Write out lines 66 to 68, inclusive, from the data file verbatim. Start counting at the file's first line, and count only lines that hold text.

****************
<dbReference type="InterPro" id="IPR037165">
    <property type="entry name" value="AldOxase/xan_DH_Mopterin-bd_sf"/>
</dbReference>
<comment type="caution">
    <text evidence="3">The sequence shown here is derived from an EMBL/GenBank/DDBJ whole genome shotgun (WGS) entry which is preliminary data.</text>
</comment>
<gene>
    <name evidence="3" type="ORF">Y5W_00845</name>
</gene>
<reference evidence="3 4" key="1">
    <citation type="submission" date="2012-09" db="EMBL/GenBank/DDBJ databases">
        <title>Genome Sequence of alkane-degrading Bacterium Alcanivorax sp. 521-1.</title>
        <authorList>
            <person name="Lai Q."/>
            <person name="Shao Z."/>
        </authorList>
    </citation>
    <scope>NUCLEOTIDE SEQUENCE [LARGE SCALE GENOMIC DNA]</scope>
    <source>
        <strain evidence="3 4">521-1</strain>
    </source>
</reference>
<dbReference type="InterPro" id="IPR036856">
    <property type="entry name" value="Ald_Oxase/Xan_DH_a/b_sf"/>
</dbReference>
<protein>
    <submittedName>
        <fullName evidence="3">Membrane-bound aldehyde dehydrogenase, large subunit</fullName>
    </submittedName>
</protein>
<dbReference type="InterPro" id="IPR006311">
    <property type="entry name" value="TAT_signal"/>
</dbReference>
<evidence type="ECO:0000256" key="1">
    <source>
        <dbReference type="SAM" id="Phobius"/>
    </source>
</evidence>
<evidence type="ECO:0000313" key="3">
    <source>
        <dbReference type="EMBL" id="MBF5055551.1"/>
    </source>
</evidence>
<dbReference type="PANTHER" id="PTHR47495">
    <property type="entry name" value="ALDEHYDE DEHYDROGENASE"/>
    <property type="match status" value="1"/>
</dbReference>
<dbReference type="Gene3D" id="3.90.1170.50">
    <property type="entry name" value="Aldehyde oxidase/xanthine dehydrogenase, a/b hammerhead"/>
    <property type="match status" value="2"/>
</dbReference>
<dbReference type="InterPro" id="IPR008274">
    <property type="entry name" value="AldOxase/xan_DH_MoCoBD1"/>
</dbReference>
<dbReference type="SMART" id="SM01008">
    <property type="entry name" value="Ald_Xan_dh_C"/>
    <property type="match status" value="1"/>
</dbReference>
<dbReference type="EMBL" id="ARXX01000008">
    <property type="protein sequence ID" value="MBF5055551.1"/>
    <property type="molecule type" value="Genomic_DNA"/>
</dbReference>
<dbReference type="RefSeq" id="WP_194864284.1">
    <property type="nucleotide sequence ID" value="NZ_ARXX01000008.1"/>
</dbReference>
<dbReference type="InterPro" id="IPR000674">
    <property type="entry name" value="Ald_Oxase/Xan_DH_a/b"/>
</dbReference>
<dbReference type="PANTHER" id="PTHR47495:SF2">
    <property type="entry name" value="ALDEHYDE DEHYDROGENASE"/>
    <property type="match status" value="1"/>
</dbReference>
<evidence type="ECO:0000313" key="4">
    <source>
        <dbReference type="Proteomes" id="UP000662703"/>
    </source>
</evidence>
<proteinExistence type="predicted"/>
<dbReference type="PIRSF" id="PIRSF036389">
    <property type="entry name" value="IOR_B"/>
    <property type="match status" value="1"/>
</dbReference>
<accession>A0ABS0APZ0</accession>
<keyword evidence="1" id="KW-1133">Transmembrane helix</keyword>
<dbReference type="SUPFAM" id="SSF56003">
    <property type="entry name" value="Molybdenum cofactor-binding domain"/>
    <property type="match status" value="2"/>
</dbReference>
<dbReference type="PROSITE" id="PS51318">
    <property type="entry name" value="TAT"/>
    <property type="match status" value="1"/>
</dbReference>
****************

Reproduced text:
<dbReference type="InterPro" id="IPR000674">
    <property type="entry name" value="Ald_Oxase/Xan_DH_a/b"/>
</dbReference>